What do banning sex toys, being fired for an off-hours affair, or losing custody of a child because of sexual orientation have in common?
They’re all the result of legal rulings, thanks in part to narrow interpretations of a 2003 U.S. Supreme Court ruling that eliminated criminal prohibitions against sodomy, according to Laura Rosenbury, JD, professor of law at Washington University in St. Louis.
In the landmark case Lawrence v. Texas, the high court ruled 6-3 that Texas’ criminal ban on sodomy between consenting adults was unconstitutional. The decision, which overturned similar laws in other states, was expected to broaden, not restrict, sexual rights.
The petitioners in Lawrence, two men who had been arrested for engaging in sodomy in a private home, were not in a committed, romantic relationship with each other. (It was a jealous partner who called police.) But since the ruling was handed down, scores of lower court cases have held that the case applies only to sexual activity involving emotional intimacy.
These subsequent rulings stem from Supreme Court Justice Anthony Kennedy’s wording of the decision, according to Rosenbury, who co-authored “Sex In and Out of Intimacy,” published in July in the Emory Law Journal.
“Justice Kennedy actually overlooked the actual facts of the case and instead reasoned that consensual sexual activity should be constitutionally protected because it’s an important part of relationships,” Rosenbury says. “And the lower courts have used that language, not the facts of the case, to protect sex only when it’s in this relationship context.”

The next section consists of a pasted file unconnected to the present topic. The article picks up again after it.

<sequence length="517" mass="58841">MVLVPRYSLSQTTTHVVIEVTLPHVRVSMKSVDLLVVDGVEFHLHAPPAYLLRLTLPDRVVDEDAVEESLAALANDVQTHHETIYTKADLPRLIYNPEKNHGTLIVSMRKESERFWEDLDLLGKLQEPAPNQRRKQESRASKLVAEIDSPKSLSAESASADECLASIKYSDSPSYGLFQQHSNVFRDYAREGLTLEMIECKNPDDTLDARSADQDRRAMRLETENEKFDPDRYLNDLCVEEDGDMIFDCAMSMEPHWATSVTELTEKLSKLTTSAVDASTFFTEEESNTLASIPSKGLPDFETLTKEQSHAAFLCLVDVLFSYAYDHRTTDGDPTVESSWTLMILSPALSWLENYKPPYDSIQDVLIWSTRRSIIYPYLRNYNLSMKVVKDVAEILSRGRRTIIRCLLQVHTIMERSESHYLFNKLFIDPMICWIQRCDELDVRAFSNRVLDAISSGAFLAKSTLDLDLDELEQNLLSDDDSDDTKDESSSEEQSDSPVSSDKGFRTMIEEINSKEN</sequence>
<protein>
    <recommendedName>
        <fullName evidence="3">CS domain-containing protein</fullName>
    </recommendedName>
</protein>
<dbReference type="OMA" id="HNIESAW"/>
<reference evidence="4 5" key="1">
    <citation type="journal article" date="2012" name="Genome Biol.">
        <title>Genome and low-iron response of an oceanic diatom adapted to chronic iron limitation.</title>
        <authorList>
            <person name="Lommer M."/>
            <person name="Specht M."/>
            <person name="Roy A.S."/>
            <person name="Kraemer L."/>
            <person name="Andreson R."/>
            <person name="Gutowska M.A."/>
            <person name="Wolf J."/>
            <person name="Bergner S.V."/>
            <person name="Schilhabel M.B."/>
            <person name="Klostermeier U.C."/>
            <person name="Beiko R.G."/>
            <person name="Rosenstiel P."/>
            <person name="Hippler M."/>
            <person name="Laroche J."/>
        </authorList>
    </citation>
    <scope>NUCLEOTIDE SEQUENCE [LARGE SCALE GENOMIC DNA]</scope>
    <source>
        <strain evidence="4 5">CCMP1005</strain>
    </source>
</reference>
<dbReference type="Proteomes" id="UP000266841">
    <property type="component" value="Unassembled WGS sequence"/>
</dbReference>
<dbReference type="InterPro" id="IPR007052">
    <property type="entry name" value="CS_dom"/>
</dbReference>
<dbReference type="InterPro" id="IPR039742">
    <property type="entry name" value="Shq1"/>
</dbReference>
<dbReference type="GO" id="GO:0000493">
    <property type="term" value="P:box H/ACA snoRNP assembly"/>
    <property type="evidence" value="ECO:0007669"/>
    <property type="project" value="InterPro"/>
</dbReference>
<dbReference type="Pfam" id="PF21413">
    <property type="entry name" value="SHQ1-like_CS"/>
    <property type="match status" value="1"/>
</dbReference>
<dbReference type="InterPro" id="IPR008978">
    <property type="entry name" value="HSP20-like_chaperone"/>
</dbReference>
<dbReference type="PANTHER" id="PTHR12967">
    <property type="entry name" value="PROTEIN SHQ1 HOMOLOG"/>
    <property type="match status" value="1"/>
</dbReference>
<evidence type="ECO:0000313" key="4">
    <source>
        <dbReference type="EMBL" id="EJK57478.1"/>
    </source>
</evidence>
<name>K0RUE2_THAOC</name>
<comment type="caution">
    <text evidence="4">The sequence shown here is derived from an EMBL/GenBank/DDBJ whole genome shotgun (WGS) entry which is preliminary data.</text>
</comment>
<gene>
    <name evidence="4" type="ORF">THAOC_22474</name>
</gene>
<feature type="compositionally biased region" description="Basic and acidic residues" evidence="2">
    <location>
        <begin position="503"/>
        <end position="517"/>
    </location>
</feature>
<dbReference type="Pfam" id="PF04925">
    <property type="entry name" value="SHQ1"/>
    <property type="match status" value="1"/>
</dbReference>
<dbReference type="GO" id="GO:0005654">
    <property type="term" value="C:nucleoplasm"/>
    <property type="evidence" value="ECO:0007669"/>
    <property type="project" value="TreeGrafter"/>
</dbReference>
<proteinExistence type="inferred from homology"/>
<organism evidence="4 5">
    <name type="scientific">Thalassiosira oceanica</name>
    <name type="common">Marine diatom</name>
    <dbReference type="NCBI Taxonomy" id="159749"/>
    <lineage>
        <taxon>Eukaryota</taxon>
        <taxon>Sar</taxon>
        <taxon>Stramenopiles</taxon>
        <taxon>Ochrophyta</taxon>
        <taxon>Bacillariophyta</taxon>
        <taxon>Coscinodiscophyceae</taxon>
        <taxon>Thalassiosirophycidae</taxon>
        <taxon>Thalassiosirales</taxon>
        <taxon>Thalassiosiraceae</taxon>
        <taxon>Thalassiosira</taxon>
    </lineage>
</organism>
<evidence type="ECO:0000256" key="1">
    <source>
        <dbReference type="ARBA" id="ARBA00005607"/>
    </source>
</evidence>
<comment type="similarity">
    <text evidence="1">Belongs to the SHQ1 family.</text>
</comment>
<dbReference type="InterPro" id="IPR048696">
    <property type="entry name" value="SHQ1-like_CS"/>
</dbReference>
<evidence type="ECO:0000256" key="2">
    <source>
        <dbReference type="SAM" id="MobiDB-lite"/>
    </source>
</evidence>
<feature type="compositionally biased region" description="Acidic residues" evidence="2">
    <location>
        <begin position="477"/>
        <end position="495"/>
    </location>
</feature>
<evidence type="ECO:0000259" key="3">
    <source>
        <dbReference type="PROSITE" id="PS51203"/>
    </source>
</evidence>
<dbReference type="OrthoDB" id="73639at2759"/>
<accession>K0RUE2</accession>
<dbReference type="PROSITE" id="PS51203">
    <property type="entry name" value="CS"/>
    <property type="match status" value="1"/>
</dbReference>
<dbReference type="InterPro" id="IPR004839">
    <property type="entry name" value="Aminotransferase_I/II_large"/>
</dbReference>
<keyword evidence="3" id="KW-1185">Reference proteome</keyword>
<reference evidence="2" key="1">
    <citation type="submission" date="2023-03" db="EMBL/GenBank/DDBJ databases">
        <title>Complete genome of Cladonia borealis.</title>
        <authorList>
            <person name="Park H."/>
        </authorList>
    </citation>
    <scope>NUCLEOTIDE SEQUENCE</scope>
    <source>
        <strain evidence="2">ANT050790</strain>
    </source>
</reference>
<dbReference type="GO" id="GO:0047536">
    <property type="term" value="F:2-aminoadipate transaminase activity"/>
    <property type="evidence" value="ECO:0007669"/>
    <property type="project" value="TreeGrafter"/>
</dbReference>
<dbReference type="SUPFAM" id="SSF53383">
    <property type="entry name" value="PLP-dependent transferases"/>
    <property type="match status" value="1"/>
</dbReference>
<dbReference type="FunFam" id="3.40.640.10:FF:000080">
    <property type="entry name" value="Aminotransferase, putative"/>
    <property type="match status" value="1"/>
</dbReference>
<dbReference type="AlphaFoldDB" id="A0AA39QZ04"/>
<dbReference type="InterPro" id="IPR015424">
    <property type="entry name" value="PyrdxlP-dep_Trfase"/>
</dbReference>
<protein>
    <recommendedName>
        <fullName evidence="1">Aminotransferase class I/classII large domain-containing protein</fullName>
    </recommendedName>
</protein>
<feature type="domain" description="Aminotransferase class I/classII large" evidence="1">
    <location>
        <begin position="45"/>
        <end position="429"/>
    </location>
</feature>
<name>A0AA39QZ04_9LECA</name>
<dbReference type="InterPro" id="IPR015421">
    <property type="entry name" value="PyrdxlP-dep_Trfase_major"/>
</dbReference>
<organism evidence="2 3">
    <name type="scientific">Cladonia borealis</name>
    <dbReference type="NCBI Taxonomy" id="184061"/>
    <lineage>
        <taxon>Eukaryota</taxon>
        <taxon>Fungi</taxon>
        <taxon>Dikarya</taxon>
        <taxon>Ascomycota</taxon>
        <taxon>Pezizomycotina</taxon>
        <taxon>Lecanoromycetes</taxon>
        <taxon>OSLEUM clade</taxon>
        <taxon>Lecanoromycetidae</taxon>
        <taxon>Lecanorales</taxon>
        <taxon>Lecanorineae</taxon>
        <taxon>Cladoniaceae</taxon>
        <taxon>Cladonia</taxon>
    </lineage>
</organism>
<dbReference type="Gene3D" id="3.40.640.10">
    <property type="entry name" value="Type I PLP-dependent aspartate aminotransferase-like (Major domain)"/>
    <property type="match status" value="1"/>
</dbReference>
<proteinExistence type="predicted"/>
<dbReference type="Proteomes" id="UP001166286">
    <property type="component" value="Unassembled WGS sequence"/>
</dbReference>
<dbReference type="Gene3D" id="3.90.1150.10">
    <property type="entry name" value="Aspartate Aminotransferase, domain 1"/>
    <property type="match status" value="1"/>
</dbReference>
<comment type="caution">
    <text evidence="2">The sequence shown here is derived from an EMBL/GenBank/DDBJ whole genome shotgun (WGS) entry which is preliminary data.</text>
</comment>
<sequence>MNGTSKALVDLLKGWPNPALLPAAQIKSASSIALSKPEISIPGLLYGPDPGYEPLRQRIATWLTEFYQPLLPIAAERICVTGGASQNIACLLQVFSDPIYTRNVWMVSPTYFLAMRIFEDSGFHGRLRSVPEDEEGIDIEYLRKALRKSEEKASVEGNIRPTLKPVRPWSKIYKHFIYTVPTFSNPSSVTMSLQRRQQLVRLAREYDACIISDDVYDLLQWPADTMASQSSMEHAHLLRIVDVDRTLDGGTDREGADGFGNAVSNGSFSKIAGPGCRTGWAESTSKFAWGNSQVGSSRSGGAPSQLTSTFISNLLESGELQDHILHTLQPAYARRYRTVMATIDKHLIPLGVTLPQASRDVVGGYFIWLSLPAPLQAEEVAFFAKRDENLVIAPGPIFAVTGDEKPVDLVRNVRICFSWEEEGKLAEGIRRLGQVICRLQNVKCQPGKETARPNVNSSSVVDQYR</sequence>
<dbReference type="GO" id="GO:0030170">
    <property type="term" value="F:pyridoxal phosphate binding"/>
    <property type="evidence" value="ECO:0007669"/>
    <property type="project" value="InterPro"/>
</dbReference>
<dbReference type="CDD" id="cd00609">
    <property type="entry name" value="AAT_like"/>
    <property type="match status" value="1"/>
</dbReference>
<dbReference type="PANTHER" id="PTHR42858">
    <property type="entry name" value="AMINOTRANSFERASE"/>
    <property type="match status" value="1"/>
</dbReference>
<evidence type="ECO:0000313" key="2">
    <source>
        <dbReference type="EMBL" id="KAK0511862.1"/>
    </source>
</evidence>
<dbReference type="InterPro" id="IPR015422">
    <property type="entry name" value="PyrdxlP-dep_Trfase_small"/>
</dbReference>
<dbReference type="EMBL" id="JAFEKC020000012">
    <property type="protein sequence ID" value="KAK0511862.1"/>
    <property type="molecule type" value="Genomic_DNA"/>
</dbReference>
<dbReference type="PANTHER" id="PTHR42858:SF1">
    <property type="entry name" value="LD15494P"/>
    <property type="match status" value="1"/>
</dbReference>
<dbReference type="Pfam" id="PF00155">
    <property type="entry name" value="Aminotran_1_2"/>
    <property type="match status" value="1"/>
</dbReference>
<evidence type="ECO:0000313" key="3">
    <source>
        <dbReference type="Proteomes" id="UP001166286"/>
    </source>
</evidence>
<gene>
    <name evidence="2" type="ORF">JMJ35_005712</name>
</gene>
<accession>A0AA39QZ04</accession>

Long history of corralling sex, relationships
States have long protected sexual activity only when it serves the states’ own interests, typically marriage and procreation. While Lawrence has reined in that effort in some cases, the ruling has reinforced the link between sex and relationships in others by suggesting the protection of sexual activity should occur only in long-lasting, intimate associations.
“States used to be much more coercive, punishing sex outside of marriage, and have gradually become less coercive but they still maintain this idea that sex is only valuable in relationships,” Rosenbury says. “We’re trying to highlight how such practices remain to this day, and to provide arguments for really letting go of the channeling of sex into marriage or other relationships that have the potential of long-term intimacy.”
States’ constant linking of sex and intimacy diminishes not only sex outside of relationships but also intimate relationships that are not sexual. Rosenbury’s article asks: Why shouldn’t states allow people to divide the rights and obligations currently attached to marriage among a variety of others: spouses, friends, siblings and sexual partners.
The sex-intimacy connection also reinforces gender stereotypes, assuming that that men achieve intimacy primarily through sex and that women desire intimacy over sex, according to Rosenbury.
“There have long been sexual double standards, and protecting sex only when it is in the service of intimacy does nothing to change those standards,” Rosenbury says. “Although Lawrence acknowledged that emotional intimacy need not involve women, it did nothing to disrupt the idea that sexual pleasure is a male domain.”
Rosenbury, whose research and teaching focuses on sex, family, work and other everyday issues, is committed to examining ways that the law influences seemingly private relationships and conduct. “Sex In and Out of Intimacy” is her most recent examination of that phenomenon.
For interviews, please contact Nancy Fowler Larson at (314) 935-5251, firstname.lastname@example.org until Jessica Martin returns Sept. 7, 2010.
Expert contact information: Laura Rosenbury, (314) 935-5935, email@example.com